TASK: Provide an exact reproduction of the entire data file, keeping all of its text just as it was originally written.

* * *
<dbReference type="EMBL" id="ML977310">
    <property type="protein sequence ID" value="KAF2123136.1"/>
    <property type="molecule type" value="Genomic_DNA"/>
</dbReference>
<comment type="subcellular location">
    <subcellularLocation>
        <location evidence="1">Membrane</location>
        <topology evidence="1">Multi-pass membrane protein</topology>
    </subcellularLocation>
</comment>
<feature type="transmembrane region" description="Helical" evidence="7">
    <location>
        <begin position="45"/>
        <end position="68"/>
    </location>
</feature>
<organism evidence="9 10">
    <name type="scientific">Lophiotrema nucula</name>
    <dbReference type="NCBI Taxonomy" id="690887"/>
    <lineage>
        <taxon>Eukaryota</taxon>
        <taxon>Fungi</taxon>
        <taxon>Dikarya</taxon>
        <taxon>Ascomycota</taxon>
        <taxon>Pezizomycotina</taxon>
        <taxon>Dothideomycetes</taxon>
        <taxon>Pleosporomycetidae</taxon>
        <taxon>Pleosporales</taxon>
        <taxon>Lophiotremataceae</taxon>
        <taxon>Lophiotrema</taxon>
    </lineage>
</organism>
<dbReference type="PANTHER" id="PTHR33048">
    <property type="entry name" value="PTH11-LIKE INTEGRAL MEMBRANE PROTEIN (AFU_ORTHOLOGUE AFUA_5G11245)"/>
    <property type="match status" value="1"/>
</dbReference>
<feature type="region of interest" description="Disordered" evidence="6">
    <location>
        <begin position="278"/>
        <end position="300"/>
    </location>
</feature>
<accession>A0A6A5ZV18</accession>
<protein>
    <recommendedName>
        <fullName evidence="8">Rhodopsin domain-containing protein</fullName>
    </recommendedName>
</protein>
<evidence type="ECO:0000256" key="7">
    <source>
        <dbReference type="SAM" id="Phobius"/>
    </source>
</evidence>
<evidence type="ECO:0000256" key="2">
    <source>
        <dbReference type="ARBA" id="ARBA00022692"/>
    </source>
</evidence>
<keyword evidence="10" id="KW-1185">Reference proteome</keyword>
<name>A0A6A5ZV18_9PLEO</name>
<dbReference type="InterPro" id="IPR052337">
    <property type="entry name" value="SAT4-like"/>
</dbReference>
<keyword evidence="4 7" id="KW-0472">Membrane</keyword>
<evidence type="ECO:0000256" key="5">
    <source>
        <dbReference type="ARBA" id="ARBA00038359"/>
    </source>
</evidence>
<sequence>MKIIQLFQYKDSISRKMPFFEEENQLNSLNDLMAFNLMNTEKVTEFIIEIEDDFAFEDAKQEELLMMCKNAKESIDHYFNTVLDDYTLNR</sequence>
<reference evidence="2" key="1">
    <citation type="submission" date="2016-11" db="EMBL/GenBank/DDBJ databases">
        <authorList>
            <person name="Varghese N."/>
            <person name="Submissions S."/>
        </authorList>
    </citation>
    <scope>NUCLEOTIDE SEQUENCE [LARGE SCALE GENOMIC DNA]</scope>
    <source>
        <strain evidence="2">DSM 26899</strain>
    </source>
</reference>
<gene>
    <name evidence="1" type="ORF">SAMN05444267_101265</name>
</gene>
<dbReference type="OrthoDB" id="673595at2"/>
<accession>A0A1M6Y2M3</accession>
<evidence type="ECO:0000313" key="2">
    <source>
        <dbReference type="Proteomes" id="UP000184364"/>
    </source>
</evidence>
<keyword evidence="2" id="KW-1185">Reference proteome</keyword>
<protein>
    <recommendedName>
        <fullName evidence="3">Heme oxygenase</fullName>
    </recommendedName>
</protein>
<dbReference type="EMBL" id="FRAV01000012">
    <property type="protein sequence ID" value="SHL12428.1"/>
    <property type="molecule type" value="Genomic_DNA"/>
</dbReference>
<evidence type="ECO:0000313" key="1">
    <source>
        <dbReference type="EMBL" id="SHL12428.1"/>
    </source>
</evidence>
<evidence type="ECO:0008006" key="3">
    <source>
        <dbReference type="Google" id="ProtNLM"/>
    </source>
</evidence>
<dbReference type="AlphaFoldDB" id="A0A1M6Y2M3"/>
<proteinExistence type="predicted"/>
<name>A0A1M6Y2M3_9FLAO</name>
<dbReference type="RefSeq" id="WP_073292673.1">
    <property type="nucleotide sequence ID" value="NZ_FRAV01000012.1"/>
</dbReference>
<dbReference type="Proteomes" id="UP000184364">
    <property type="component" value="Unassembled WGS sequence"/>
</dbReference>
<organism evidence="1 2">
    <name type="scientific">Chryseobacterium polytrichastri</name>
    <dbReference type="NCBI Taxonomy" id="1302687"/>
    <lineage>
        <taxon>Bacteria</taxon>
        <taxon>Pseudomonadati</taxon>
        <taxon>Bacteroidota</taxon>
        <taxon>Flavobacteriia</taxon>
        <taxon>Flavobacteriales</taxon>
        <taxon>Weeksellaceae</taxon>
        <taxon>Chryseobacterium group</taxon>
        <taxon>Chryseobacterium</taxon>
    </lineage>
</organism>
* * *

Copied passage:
<dbReference type="EMBL" id="ML977310">
    <property type="protein sequence ID" value="KAF2123136.1"/>
    <property type="molecule type" value="Genomic_DNA"/>
</dbReference>
<comment type="subcellular location">
    <subcellularLocation>
        <location evidence="1">Membrane</location>
        <topology evidence="1">Multi-pass membrane protein</topology>
    </subcellularLocation>
</comment>
<feature type="transmembrane region" description="Helical" evidence="7">
    <location>
        <begin position="45"/>
        <end position="68"/>
    </location>
</feature>
<organism evidence="9 10">
    <name type="scientific">Lophiotrema nucula</name>
    <dbReference type="NCBI Taxonomy" id="690887"/>
    <lineage>
        <taxon>Eukaryota</taxon>
        <taxon>Fungi</taxon>
        <taxon>Dikarya</taxon>
        <taxon>Ascomycota</taxon>
        <taxon>Pezizomycotina</taxon>
        <taxon>Dothideomycetes</taxon>
        <taxon>Pleosporomycetidae</taxon>
        <taxon>Pleosporales</taxon>
        <taxon>Lophiotremataceae</taxon>
        <taxon>Lophiotrema</taxon>
    </lineage>
</organism>
<dbReference type="PANTHER" id="PTHR33048">
    <property type="entry name" value="PTH11-LIKE INTEGRAL MEMBRANE PROTEIN (AFU_ORTHOLOGUE AFUA_5G11245)"/>
    <property type="match status" value="1"/>
</dbReference>
<feature type="region of interest" description="Disordered" evidence="6">
    <location>
        <begin position="278"/>
        <end position="300"/>
    </location>
</feature>
<accession>A0A6A5ZV18</accession>
<protein>
    <recommendedName>
        <fullName evidence="8">Rhodopsin domain-containing protein</fullName>
    </recommendedName>
</protein>
<evidence type="ECO:0000256" key="7">
    <source>
        <dbReference type="SAM" id="Phobius"/>
    </source>
</evidence>
<evidence type="ECO:0000256" key="2">
    <source>
        <dbReference type="ARBA" id="ARBA00022692"/>
    </source>
</evidence>
<keyword evidence="10" id="KW-1185">Reference proteome</keyword>
<name>A0A6A5ZV18_9PLEO</name>
<dbReference type="InterPro" id="IPR052337">
    <property type="entry name" value="SAT4-like"/>
</dbReference>
<keyword evidence="4 7" id="KW-0472">Membrane</keyword>
<evidence type="ECO:0000256" key="5">
    <source>
        <dbReference type="ARBA" id="ARBA00038359"/>
    </source>
</evidence>
<sequence>MKIIQLFQYKDSISRKMPFFEEENQLNSLNDLMAFNLMNTEKVTEFIIEIEDDFAFEDAKQEELLMMCKNAKESIDHYFNTVLDDYTLNR</sequence>
<reference evidence="2" key="1">
    <citation type="submission" date="2016-11" db="EMBL/GenBank/DDBJ databases">
        <authorList>
            <person name="Varghese N."/>
            <person name="Submissions S."/>
        </authorList>
    </citation>
    <scope>NUCLEOTIDE SEQUENCE [LARGE SCALE GENOMIC DNA]</scope>
    <source>
        <strain evidence="2">DSM 26899</strain>
    </source>
</reference>
<gene>
    <name evidence="1" type="ORF">SAMN05444267_101265</name>
</gene>
<dbReference type="OrthoDB" id="673595at2"/>
<accession>A0A1M6Y2M3</accession>
<evidence type="ECO:0000313" key="2">
    <source>
        <dbReference type="Proteomes" id="UP000184364"/>
    </source>
</evidence>
<keyword evidence="2" id="KW-1185">Reference proteome</keyword>
<protein>
    <recommendedName>
        <fullName evidence="3">Heme oxygenase</fullName>
    </recommendedName>
</protein>
<dbReference type="EMBL" id="FRAV01000012">
    <property type="protein sequence ID" value="SHL12428.1"/>
    <property type="molecule type" value="Genomic_DNA"/>
</dbReference>
<evidence type="ECO:0000313" key="1">
    <source>
        <dbReference type="EMBL" id="SHL12428.1"/>
    </source>
</evidence>
<evidence type="ECO:0008006" key="3">
    <source>
        <dbReference type="Google" id="ProtNLM"/>
    </source>
</evidence>
<dbReference type="AlphaFoldDB" id="A0A1M6Y2M3"/>
<proteinExistence type="predicted"/>
<name>A0A1M6Y2M3_9FLAO</name>
<dbReference type="RefSeq" id="WP_073292673.1">
    <property type="nucleotide sequence ID" value="NZ_FRAV01000012.1"/>
</dbReference>
<dbReference type="Proteomes" id="UP000184364">
    <property type="component" value="Unassembled WGS sequence"/>
</dbReference>
<organism evidence="1 2">
    <name type="scientific">Chryseobacterium polytrichastri</name>
    <dbReference type="NCBI Taxonomy" id="1302687"/>
    <lineage>
        <taxon>Bacteria</taxon>
        <taxon>Pseudomonadati</taxon>
        <taxon>Bacteroidota</taxon>
        <taxon>Flavobacteriia</taxon>
        <taxon>Flavobacteriales</taxon>
        <taxon>Weeksellaceae</taxon>
        <taxon>Chryseobacterium group</taxon>
        <taxon>Chryseobacterium</taxon>
    </lineage>
</organism>